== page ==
Social ties can help increase salary for low-wage workers
New study from Umeå University show that having many social ties to highly educated colleagues increases the chances of low-wage workers getting a better paid position.
Text: Elin Andersson
Low-wage jobs - when are they stepping-stones towards a successful career and when they become traps? A new study from Umeå University investigated when transitions from low-wage to better-paid jobs are more likely, and what role having highly educated colleagues may play in that process.
“In our paper, we wanted to identify workplace-specific social environments that foster transitions from low-wage to better-paid employment” says Anna Baranowska-Rataj, associate professor at the Department of Sociology and the Center for Demographic and Ageing Research at Umeå University. “Therefore, we examined what effect social ties to higher educated co-workers had on the upward pay mobility for workers who started their careers in low-earnings jobs.”
Learning from colleagues
The researchers used matched employer-employee data from Swedish registers that combined education registers, income tax registers, and social security registers. With the help of personal identity numbers and firm identity numbers they could link individuals with their employers within and across registers. Using innovative methods for prediction of social ties among co-workers, they were also able to estimate the numbers of social ties that low-wage workers have established at their workplaces. Then, the researchers assessed if social ties to higher educated co-workers could be helpful for upward wage mobility of low wage workers.
“Our analysis shows that the likelihood of moving to a better-paid job within a year is higher among the low-wage workers with a higher number of social ties to higher educated workers,” says Zoltán Elekes, research fellow at the Centre for Regional Science (CERUM) at Umeå University. “We could imagine a survey interviewer at a market research company – a typical low wage job. Even though his/her duties are relatively simple, she/he might interact with other workers at the firm quite often, especially with people who design market research surveys. This because market research companies train interviewers basically each time they start a new survey. This interaction could potentially lead to learning processes that subsequently facilitate a upward career move.”
The results confirm that having social ties to higher-educated co-workers increases individual chances of transitioning to better-paid employment.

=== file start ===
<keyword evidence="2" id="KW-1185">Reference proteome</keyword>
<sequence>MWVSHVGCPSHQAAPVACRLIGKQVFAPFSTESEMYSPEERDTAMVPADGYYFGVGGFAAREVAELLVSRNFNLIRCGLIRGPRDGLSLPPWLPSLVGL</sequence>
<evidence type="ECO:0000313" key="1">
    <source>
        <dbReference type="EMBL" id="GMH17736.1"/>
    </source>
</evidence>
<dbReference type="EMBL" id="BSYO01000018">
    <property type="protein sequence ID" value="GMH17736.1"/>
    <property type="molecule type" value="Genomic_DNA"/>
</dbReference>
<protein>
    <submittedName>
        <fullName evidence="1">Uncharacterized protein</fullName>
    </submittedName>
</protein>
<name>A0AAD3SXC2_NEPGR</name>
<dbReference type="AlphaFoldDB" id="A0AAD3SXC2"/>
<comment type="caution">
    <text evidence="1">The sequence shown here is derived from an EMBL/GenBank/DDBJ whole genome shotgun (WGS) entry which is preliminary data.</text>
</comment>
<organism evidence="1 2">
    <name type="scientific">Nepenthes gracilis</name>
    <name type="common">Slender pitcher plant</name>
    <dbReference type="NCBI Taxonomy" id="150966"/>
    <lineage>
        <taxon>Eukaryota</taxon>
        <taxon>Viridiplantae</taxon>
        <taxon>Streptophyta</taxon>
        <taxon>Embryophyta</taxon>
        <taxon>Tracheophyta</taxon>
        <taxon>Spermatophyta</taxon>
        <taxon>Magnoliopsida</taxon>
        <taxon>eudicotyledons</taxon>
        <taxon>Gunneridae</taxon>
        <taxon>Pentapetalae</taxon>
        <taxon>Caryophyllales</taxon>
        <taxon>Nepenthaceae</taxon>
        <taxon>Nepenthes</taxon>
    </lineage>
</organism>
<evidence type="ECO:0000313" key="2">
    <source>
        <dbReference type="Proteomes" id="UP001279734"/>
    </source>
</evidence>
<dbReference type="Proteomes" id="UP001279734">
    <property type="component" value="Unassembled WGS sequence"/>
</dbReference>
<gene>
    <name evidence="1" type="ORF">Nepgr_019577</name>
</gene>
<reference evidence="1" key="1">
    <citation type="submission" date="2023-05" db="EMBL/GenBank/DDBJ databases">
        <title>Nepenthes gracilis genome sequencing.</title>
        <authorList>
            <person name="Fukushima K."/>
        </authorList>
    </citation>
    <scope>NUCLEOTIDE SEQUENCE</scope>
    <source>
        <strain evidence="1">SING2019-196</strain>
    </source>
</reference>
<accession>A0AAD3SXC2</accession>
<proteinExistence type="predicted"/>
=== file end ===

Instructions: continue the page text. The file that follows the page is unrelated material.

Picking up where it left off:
“A workplace with more opportunities for forming social ties to higher-educated co-workers raises the likelihood of upward wage mobility,” Zoltán Elekes continues. “These effects do not vanish even after we controlled for unobserved differences between workers. Hence, the degree to which a low-wage job becomes a “stepping-stone” or a “dead-end” for a young worker, depends on the skill composition at the firm where this job is located, and the opportunities to establish social ties with higher educated co-workers.”
Education beneficial for all
The study highlights that education attainment should not be seen a private investment which brings benefits only to those who receive it. Rikard Eriksson, professor at CERUM and the Department of Geography, Umeå university, says that given that the knowledge spillovers at workplaces seem to benefit also the least advantaged groups of workers, education attainment should be regarded as a collective resource, and an important dimension of social policy.
“We argue that when governments plan active labour market policies (ALMP) such as on-the-job training in companies, they should pay attention which types of companies get funds for offering training – are these environments where participants of ALMP get chances to make contacts with someone from whom they can learn new things."
Baranowska-Rataj, A., Elekes, Z., & Eriksson, R. (2022). Escaping from low-wage employment: The role of co-worker networks. Research in Social Stratification and Mobility, DOI: https://doi.org/10.1016/j.rssm.2022.100747